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BMI View: An overwhelming vote of no confidence in the Croatian Prime Minister, Tihomir Oreskovic, has
sent ripples through the Croatian parliament - delaying much-needed structural reforms and affecting
investor sentiment. Additionally, continued growth in public debt, high levels of unemployment and
headwinds from the volatile EU market post-Brexit will add further strain to the economy. We therefore
anticipate low levels of demand to continue across the commercial real estate sector, as investors remain
vigilant to the economic situation - which we believe will see rentals stagnate or see marginal declines.
Structural problems are plaguing the Croatian economy, alongside fiscal vulnerabilities such as growing
public debt and rising interest payments that look to impede the Balkan nation's economic recovery. As a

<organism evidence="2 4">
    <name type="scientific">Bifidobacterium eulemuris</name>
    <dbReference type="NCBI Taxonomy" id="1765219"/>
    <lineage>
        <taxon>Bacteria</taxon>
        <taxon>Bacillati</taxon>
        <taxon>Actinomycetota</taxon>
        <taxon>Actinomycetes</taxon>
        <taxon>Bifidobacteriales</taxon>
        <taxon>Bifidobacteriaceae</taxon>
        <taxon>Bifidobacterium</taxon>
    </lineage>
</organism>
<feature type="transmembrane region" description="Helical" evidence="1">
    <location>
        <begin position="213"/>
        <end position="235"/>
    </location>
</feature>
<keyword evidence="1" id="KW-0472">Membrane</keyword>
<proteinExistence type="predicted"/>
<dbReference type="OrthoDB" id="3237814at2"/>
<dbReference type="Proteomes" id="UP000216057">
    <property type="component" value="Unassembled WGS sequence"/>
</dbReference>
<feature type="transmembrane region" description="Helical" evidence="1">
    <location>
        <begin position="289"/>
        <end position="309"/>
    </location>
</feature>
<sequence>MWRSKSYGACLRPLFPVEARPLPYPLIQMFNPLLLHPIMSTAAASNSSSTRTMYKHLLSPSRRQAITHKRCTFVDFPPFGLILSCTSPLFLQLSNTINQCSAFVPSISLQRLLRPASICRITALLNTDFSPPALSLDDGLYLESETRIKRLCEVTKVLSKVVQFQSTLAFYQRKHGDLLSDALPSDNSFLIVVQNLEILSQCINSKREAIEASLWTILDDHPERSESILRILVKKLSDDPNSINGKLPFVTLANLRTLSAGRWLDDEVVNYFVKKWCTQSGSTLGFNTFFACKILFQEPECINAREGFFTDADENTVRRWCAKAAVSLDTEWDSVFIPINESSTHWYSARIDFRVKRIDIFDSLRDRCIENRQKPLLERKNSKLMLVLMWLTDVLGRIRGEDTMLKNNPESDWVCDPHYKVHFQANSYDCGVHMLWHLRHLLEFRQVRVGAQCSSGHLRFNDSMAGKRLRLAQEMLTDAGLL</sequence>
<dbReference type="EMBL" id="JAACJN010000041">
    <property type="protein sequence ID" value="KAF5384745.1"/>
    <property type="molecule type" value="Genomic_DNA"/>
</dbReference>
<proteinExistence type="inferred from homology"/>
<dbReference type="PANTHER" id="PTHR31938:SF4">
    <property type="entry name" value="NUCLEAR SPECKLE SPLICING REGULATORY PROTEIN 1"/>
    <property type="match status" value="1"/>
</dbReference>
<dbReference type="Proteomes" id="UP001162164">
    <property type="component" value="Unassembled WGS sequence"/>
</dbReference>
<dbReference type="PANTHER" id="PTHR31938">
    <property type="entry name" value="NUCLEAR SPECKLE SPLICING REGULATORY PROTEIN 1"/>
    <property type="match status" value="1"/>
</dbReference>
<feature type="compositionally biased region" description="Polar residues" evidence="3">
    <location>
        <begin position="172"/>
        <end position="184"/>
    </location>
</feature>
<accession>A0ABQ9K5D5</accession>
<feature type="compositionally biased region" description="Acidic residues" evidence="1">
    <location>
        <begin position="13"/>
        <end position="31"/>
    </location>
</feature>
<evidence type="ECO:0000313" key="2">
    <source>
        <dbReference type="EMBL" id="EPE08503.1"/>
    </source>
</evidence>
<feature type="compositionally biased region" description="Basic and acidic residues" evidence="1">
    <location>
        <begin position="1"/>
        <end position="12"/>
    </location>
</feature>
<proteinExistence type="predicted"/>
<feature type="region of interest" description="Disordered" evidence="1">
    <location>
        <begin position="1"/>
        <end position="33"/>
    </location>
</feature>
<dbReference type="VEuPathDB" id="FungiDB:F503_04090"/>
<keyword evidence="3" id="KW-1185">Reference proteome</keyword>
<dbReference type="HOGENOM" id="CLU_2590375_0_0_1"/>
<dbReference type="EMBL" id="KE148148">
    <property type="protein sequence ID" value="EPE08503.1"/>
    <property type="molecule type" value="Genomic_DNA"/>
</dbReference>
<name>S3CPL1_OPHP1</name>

result, foreign direct investment flows are down significantly from levels seen prior to the financial crisis in
2008, slow corporate sector restructuring is further dragging on private sector growth, and high
unemployment, coupled with inactivity, is seeing poverty rise across the state - subsequently dwindling
consumer demand and restricting greater growth in spending that is needed to boost economic growth.
Owing to internal issues and external headwinds, the Croatian economy is considered less appealing than its
regional peers in the Central and Eastern European region - which has seen investors look to these nations
in order to mitigate the risk posed by investing in Croatian assets. This has effectively shackled the
commercial real estate market; with already established and domestic companies undergoing the majority of
activity. As a result, industry players predict that rentals for all three sub-sectors we cover in our forecast
will be subject to stagnation, and in some cases marginal decreases in rates.